My Basic Pitch

When drafting my pitch, I was worried that I didn’t have a specific enough plan to share. Coming into class, I honestly thought my idea was horrible and that I would very well trash the whole thing. I wasn’t sure where I would want it published, exactly what mediums would be used or even what underlying theme I would explore specifically. I kind of just threw it all out there (get it…pitching…threw it out there…feel free to laugh). Luckily, this ambiguity served as a platform for some of my fellow writers to help me brainstorm ideas for where to take this venture.

Some inspiration from Queen Amy.
Some inspiration from Queen Amy.

Affirmations in general are always great when it comes to brainstorming artistic projects. I tend to overthink myself a lot, and end up throwing out a lot of good ideas before I give them a fair chance. A humorous memoir-ish reflection on college was definitely one of those ideas that I initially threw out. I thought people wouldn’t want to read about me because my life in college was pretty mundane and, frankly, boring. But then, after thinking about it a little more after pitching, I realized how this “boringness” could supply some of the humor of the piece. Classmates seemed to react positively when I suggested following the structure of “auto-biographies” written by comedians (like Amy Poehler and Mindy Kaling’s books, which were

really popular last year) that aren’t necessarily memoris, but moreso humorous quips on various aspects of their lives. Overall, hearing a positive reaction of any sort to this idea gave me the confidence I needed to decide not to throw it out, like I do with so many of my ideas.

One of my favorite suggestions was to broaden the scope of my topic and include interviews with some of my fellow college students to get a wider perspective and reflection on the idea of transition. My experiences are limited, since I’m only one person at one university in one major. But, if I can reach out to different types of people for interviews, content ideas, etc., I think I could attract a wider range of audience members.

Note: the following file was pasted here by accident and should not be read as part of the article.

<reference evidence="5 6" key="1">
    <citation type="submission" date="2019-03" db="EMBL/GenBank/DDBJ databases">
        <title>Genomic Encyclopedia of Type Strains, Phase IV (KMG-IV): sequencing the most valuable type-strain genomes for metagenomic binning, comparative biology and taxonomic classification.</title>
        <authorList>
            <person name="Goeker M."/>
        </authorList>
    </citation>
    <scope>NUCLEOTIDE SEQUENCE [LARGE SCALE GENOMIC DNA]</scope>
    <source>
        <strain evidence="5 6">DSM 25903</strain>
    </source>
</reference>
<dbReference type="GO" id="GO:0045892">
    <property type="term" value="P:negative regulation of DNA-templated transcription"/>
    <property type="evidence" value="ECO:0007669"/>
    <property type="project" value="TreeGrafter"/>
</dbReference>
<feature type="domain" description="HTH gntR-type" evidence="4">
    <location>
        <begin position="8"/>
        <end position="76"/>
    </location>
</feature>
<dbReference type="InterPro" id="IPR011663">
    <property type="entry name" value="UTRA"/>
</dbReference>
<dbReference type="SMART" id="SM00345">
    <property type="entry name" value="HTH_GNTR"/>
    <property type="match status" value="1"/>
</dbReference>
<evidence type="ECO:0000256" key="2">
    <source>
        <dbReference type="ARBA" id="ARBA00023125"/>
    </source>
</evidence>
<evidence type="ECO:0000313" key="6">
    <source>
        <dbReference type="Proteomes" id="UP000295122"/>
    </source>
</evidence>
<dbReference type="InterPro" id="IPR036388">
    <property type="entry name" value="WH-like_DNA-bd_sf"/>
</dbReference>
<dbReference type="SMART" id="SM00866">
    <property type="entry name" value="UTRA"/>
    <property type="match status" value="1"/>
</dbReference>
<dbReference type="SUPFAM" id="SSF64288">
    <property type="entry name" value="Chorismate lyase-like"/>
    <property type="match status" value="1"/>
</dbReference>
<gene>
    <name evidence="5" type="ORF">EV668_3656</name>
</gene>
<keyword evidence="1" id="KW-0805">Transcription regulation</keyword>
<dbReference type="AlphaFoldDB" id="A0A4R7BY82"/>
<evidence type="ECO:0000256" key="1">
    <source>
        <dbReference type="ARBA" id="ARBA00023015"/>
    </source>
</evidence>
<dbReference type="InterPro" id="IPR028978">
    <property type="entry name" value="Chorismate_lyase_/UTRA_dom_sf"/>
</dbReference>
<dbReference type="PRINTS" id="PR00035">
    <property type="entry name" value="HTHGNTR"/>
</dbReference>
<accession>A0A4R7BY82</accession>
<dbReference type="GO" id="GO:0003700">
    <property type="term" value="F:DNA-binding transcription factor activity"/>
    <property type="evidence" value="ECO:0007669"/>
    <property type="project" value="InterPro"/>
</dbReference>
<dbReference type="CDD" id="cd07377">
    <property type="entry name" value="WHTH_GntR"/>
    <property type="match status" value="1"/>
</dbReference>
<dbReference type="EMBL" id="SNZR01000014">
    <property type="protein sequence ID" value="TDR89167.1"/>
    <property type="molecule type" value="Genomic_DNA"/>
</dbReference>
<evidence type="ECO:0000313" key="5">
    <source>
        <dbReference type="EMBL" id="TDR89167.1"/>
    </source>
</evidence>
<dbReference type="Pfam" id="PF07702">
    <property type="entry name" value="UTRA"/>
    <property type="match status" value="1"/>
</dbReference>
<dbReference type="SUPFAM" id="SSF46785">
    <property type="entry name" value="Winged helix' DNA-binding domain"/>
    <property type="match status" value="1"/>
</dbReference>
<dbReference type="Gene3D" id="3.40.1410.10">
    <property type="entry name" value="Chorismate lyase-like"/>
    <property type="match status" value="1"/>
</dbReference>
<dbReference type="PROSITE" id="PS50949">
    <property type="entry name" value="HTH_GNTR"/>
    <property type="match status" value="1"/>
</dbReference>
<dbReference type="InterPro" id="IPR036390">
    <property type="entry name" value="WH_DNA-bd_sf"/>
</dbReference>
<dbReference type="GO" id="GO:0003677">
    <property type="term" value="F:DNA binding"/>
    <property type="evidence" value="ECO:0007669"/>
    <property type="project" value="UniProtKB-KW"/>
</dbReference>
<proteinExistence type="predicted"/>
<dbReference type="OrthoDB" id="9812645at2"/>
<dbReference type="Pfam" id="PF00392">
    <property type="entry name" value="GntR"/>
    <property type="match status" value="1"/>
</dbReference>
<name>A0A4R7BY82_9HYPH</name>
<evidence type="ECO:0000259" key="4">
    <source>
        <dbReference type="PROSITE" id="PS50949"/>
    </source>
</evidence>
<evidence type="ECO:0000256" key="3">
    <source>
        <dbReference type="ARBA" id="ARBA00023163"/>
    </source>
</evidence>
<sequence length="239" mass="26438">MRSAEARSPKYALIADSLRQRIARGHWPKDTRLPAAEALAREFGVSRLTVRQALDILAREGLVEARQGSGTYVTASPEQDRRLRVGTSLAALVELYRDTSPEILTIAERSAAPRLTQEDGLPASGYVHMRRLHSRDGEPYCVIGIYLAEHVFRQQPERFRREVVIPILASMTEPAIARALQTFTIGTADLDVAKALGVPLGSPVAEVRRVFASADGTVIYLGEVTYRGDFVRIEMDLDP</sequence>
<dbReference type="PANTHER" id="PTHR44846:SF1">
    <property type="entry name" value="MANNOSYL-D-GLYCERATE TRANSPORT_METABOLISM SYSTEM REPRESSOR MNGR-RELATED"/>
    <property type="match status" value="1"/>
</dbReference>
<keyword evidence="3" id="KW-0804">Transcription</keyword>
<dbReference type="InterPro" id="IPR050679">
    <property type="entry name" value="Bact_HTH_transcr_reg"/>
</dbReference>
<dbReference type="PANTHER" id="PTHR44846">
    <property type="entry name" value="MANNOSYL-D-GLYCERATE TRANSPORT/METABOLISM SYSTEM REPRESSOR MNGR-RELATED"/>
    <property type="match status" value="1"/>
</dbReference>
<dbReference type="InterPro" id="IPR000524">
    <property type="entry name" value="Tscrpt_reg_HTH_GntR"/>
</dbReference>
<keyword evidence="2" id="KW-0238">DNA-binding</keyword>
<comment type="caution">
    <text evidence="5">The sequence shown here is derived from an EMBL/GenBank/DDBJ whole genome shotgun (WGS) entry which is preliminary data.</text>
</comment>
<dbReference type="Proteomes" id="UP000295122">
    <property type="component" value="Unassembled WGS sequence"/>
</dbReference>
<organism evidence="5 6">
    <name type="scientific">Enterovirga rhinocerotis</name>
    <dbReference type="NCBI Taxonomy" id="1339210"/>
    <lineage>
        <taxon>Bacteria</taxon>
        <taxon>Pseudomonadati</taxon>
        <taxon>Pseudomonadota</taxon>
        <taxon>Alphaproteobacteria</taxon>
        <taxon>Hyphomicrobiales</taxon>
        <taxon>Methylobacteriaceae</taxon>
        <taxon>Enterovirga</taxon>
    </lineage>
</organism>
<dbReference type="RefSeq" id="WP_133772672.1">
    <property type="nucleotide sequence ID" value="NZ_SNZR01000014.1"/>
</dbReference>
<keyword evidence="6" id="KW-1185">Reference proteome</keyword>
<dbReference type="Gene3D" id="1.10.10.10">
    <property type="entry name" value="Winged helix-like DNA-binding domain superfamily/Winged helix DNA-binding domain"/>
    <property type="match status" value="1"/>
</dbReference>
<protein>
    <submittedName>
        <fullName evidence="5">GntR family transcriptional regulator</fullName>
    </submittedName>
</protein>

Now, the shape of my project seems to have more clarity from affirmations on ideas I had previously made as well as

As the great Shia Labeouf said (many times), "Just do it."
As the great Shia Labeouf said (many times), “Just do it.”

brand new ideas. Walking out of class, my confidence was definitely boosted and I felt like I actually knew which road to take for the project. Now I just have to narrow the scope a bit more, choose a potential publication (which will help in defining the audience), and actually do it.

One thought to “My Basic Pitch”

  1. Hey Allison,

    I’m glad you felt more confident after pitching your project to the class, because I LOVE your idea. When we met in a small group, we discussed how part of what made the stories Mindy, Amy, and Tina wrote so funny was that they wrote about kind of “stupid” things. I think that dramatizing and adding humor to seemingly mundane daily events or stories can elevate those stories to something hilarious. Maybe starting by interviewing your friends and finding commonalities between their college experiences could be a good place for you to start? You could synthesize those stories into funny anecdotes and in doing so, you may narrow in on the proper publication venue for your material.

    I am also having trouble on deciding on a publication venue for my project, but something that’s helped me narrow in has been considering the length, mix of multimedia/text, and visual appeal that different mediums afford. Could that be helpful to you?

    Good luck! Excited to hear more about your project as it progresses 🙂

    Best,
    Sarah

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